Laps vs. Lapse

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Laps and lapse are two words that are pronounced in the same manner but are spelled differently and have different meanings, which makes them homophones. Homophones exist because of our ever-changing English language. Pronunciation may change, even though the spelling doesn’t, producing two words that are pronounced in the same manner but have different meanings such as night and knight. English words are also spelled according to their etymologies rather than their sound. For instance, the word threw is derived from the Old English word thrawan, and the word through came from the Old English word thurh. We will examine the definitions of the words laps and lapse, where these two words came from and some examples of their use in sentences.

Laps is the plural form of the word lap, which has several meanings. Lap may refer to the circuit around a racecourse or a track, a circuit back and forth across a pool, or a portion of a trip. Lap may also refer to the amount of one thing overlapping another. Lap also refers to the area between the knees and waist, when one is seated. Lap is used as a verb to mean to overtake one’s opponent in a race by more than one circuit. The word lap is also used as a verb to mean to drink a liquid such as water by sticking one’s tongue in it and bringing it to the mouth. This meaning is also used figuratively, to mean to eagerly accept something. The word lap is derived from the Old English word læppa, which means the skirt of a garment. Related words are lap, lapped, lapping.

Lapse may mean a temporary break in one’s concentration or judgment, a small failure of some sort in one’s moral character, logic, ability, etc. A moral lapse is the act of committing a sin that one does not usually partake in. A lapse of judgment is a fairly bad mistake one makes with consequences. Lapse may also mean an interval of time, and is used as a verb to mean something that has expired or has not been renewed, something that has come to an end or the end of practicing a certain set of rules and regulations. A lapsed Catholic is a person who was raised in the Catholic faith but no longer practices the religion. The word lapse is derived from the Latin word lapsare which means to loose one’s footing, to slip and fall. Related words are lapses, lapsed, lapsing.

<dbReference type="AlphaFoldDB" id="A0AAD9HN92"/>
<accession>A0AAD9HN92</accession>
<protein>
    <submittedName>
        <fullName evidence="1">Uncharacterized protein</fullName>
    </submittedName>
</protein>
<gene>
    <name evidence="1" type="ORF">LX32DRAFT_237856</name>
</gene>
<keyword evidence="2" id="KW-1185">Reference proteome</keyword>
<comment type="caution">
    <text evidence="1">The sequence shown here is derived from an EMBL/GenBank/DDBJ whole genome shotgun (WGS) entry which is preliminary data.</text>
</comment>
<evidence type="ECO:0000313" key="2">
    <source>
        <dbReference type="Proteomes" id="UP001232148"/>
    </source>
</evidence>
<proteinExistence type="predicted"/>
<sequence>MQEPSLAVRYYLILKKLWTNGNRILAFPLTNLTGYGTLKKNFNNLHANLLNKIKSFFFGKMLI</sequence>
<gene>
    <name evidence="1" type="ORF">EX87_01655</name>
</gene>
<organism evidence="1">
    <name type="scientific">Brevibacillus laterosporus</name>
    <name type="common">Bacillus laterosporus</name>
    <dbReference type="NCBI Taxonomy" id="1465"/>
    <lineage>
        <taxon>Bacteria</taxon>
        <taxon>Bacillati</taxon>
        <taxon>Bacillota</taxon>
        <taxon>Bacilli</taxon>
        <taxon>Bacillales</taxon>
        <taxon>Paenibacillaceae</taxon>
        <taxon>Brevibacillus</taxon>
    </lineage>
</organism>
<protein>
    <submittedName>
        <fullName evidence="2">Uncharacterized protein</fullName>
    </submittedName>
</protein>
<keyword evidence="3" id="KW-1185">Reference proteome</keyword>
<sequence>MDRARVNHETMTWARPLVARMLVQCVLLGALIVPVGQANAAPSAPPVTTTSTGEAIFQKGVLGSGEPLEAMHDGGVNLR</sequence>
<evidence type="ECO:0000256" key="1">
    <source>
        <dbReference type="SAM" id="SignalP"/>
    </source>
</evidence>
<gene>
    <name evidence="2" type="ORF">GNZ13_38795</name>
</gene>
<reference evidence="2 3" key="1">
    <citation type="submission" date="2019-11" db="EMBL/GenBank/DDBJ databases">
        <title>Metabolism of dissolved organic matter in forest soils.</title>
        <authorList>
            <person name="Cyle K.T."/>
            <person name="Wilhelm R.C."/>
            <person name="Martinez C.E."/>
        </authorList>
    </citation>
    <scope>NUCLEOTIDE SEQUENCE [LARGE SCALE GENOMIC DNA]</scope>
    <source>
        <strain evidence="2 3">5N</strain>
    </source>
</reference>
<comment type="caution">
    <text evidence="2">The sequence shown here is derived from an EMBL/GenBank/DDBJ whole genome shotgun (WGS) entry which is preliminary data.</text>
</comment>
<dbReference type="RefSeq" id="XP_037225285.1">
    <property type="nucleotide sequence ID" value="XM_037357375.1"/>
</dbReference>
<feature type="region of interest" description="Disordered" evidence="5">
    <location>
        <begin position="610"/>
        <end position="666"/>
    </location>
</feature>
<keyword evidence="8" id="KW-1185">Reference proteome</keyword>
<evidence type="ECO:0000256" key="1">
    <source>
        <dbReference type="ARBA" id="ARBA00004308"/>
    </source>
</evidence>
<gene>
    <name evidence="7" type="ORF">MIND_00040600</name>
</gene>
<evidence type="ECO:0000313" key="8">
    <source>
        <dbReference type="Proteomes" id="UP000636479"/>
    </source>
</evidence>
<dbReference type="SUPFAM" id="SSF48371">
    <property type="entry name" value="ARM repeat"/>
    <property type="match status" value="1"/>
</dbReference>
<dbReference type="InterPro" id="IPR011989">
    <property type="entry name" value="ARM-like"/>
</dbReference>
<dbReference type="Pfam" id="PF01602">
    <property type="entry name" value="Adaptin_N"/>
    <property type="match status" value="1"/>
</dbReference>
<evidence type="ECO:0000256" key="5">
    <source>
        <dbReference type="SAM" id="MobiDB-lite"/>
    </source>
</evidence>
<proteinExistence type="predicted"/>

Kyle Busch held off Brad Keselowski in the final dozen laps of the Can-Am 500 Sunday and will bring that momentum to the season finale next weekend at Homestead-Miami Speedway. (USA Today)

Swimming laps or taking water aerobics classes eliminates the impact of treadmills or stair masters while introducing the added resistance of water displacement. (The Lewistown Sentinel)

The issue of schoolgirls sitting in the laps of boys as they commute to school via public transportation was recently highlighted in this newspaper. (The Jamaica Gleaner)

When I return, after excitedly greeting me, she goes to her bowl and laps up a large amount of water. (The Allentown Morning Call)

In a serious electoral lapse on part of the Jammu and Kashmir government authorities, a woman from Pakistan-occupied Kashmir (POK) was declared elected unopposed as sarpanch of Khumriyal area in the terror-infested Kupwara district in North Kashmir. (The Statesman)

The judge found that Mr Palmer, who drove the tractor, had a “momentary lapse of concentration”. (The Independent)

Enjoyed reading about these homophones? Check out some others we covered: